Daily, too, calls for adequate professional support, and for the ongoing training of staff to ensure the appropriate structure; and concludes that the guiding principles should be those of recognising diversity and of accepting that no single system or set of strategies will benefit all students, ASD or not.
A similar view is expressed by Meshnik (2005) who suggests that for any child to achieve his or her potential there is a need for love, social skill development, access to friends, and inclusion with the community. Her implication is that the children with ASD require the same things, albeit in greater degree and via carefully organised experiences; and that, if the education given to normally-developing children is what they need for success, those with ASD are entitled to the education that they need.
It is recognised that specialist classrooms may provide the right structure and that the students may feel well included among their peers in that setting, but there is a bigger world outside, and the implication is for preparatory work on functioning within that world.
A further implication is that one should take nothing for granted among the young people with ASD, so that the curriculum, be it mainstream or specialist, should include helping them to recognise the hidden curriculum … the subtle signals and non-verbal messages which indicate communicative intent or feelings … and the gaining of confidence to face daunting social situations, such as eating lunch in the hall.
Meanwhile, an associated and critical need is for mainstream peers to be given some insight into the nature of ASD as a first step towards building relationships and willingness/confidence to include the students with ASD in their play and activities.
Meshnik also concludes that a truly inclusive place appears the ideal for many students with ASD and one yardstick of success is the extent of daily and informal interaction between the students with ASD and their classmates. However, all children have unique combinations of strengths and weaknesses and anxieties and needs, so that whether children with ASD should be in inclusive classes or in self-contained settings will depend on observed performance, level of functioning, and shared planning among teachers, parents, and other professionals.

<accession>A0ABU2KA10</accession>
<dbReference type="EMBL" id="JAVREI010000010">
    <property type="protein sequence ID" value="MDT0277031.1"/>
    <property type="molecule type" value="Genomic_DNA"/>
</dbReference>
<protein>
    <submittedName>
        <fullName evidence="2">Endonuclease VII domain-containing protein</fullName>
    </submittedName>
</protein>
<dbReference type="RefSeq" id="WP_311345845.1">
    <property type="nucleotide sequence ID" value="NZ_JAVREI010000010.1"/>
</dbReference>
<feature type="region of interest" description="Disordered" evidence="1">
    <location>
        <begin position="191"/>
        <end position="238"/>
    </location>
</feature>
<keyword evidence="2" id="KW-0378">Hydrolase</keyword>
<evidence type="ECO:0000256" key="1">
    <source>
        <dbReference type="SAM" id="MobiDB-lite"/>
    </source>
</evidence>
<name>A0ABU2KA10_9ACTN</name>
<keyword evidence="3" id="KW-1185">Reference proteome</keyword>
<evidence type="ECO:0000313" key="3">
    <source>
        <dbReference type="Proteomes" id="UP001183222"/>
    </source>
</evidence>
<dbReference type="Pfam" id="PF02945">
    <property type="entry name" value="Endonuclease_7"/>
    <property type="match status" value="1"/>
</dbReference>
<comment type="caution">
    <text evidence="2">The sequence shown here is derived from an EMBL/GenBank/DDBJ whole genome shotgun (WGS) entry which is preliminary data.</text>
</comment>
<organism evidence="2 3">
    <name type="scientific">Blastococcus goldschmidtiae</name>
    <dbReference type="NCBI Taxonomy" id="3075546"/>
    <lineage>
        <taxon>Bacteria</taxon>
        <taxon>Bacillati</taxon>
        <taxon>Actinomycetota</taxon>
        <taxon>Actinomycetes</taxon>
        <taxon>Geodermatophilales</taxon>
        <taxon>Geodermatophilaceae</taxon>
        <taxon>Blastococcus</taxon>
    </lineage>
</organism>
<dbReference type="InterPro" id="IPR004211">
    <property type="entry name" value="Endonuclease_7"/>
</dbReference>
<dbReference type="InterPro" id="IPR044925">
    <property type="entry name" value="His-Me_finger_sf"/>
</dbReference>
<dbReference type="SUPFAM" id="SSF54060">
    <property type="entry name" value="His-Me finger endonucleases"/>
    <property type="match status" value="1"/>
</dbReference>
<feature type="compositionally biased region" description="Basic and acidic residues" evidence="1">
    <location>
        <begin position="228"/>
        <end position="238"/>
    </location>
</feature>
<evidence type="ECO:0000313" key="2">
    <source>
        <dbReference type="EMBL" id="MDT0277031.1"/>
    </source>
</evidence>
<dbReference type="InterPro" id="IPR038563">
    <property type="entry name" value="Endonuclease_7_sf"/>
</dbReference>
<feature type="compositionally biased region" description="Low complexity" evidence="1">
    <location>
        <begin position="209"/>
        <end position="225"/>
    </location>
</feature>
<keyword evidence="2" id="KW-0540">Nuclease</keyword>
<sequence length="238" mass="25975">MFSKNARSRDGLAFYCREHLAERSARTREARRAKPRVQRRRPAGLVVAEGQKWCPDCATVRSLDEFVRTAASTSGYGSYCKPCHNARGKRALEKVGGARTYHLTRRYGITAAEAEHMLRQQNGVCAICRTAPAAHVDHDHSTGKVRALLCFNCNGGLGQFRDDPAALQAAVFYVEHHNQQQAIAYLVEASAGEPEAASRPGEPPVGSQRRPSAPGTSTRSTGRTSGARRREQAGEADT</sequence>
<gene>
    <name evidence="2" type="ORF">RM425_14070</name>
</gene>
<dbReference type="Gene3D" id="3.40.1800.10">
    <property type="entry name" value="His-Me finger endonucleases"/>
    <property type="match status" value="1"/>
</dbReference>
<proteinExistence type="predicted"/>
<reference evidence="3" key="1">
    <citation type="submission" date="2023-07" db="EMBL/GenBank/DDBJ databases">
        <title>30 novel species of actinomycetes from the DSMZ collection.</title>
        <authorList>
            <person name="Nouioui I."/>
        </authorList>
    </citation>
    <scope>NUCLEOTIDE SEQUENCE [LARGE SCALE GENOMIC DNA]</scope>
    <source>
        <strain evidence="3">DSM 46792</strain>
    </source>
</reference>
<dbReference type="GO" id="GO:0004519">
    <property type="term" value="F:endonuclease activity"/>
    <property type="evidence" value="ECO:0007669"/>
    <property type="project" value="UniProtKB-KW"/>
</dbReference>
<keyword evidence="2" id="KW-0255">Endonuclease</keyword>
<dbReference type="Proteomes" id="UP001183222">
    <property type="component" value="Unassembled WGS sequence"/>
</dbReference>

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Barnard J., Prior A., and Potter D. 2000 Inclusion and autism : is it working ?
London : National Autistic Society
Cutler B. 2000 Today’s criteria for inclusion of students with ASD/PDD in their natural communities. Autism National Committee (ww.autcom.org)
Daily M. 2005 Inclusion of students with autism spectrum disorders. Seattle : New Horizons for Learning
Division TEACCH 2005 Inclusion for children with autism. (Marcus L.) Chapel Hill : University of North Carolina
Dybvik A. 2003 Autism and the inclusion mandate. Western Wisconsin : Speech and Language Pathology and Autism Resources Service.
Meshnik H. 2005 A circle trying to fit into a triangle. Eugene, Oregon : KindTree Organisation.
Waddington E. and Reed P. 2005 Comparison of the effects of mainstream and special school placements on outcomes in children with ASD. Report for the SE Regional Special Educational Needs Partnership. (Psychology Department : University of Wales, Swansea)
© Mike Connor 2006.